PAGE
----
The primary outcome was total minutes of weekly physical activity at 12-month follow-up, assessed using the 7-day physical activity recall (7D-PAR)17 administered by telephone18 with interviewees blind to group allocation. For those telephone respondents unwilling to complete the 7D-PAR, the briefer GPPAQ measure was administered where possible.
A postal questionnaire was also sent to all study participants at 6 and 12 months, with non-responders sent a repeat mailing 2 weeks later. At 6 and 12 months, participants completed an adapted Client Service Receipt Inventory,19 the health-related quality of life measure EQ-5D20 and willingness-to-pay question.21 The outcome measure for the economic analysis was the QALY derived using the EQ-5D, a generic preference-based instrument for measuring health-related quality of life.20 The Client Service Receipt Inventory questionnaire19 asked participants to recall their contacts with NHS primary care (including prescribing) and secondary care services over the preceding 6 months (baseline) and at 6 and 12 months after baseline. The questionnaire at 12 months also included a question asking participants how much (in UK pounds) they were, in theory, willing to pay for exercise sessions through NERS.21 At 12 months, the questionnaire included the Baecke Questionnaire of Habitual Physical Activity (Baecke)22 and the Hospital Anxiety and Depression Scale (HADS) (1983)23 to assess depression and anxiety as secondary outcomes.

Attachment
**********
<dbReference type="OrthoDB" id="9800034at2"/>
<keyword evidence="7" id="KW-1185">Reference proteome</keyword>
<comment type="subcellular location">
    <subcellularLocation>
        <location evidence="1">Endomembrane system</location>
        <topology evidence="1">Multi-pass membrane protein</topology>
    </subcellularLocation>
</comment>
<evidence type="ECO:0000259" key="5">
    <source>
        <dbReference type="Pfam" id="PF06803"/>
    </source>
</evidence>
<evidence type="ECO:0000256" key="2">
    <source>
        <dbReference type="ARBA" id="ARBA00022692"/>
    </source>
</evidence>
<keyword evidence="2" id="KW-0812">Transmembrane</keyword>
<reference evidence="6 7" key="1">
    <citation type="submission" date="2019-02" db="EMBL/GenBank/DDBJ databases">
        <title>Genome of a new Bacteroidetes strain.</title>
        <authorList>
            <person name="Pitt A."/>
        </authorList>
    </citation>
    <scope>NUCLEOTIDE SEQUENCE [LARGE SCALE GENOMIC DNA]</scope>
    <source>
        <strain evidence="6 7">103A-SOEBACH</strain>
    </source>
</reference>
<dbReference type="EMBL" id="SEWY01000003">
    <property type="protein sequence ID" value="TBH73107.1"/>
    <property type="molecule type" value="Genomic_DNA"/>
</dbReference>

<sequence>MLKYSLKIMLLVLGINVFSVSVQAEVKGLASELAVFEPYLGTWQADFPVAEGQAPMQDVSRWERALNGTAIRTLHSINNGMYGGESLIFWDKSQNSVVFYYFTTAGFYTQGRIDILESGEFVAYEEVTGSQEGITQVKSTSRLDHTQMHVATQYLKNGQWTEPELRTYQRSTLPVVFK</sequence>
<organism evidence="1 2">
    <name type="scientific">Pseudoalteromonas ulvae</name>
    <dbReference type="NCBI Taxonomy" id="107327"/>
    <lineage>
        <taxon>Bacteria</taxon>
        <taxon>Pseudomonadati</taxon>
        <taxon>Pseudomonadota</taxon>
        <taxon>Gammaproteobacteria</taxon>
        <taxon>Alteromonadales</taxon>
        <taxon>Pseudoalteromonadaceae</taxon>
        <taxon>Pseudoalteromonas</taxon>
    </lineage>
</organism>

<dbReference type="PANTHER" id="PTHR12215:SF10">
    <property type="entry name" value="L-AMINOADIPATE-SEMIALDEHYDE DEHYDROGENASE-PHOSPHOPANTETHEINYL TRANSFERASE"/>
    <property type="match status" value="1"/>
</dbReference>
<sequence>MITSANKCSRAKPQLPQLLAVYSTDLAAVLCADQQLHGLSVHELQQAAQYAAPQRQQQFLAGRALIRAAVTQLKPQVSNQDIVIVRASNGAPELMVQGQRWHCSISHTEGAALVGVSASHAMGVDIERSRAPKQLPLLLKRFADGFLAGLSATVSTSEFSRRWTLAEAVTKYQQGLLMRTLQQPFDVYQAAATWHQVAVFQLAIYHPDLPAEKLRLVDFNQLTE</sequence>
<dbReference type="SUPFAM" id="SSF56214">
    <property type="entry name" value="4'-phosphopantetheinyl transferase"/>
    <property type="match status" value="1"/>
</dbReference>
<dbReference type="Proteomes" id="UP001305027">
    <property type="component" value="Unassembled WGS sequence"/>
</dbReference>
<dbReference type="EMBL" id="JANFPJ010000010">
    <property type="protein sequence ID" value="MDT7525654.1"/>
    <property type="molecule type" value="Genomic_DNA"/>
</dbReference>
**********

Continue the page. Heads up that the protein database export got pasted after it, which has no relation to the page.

As the primary outcome (7-D PAR) has a highly skewed and bimodal distribution, it was recoded according to approximate quintiles as a five-level ordinal variable, and proportional odds ordinal regression models were used with the stratification variables (gender, LHB area, age group (16–44, 45–59, 60+)) and baseline activity level (GPPAQ) as covariates. Secondary analysis excluded baseline activity level as a covariate. Analyses were repeated with imputed values for those who did not complete the 7-D PAR, but who did complete either the Baecke or GPPAQ at 12 months, using stochastic imputation based on their Baecke or GPPAQ measures. Subgroup analyses for gender, age group (16–44, 45–59, 60+), referral reason (mental health only, CHD only, or combination of CHD and mental health), and tertile of Welsh Index of Multiple Deprivation obtained for the lower-layer super-output area of the participants' postcode of residence,24 was assessed by including the main effect and interaction in separate models. We used the same approach with linear regression to explore our secondary outcome measures (HADS) for mental health referrals, or those referred for mental health/CHD combined. The analyses of HADS among all participants are secondary to this analysis. Analyses were conducted on an intention-to-treat basis with the statistician unaware of how the treatment group variable was coded. For each outcome per protocol, analyses to identify whether outcomes vary in terms of adherence to the programme replaced the binary intervention variable with a three-level programme attendance variable; full attendance (for 16 weeks), partial attendance (1–16 weeks), and no exposure to programme (control group or non-attender).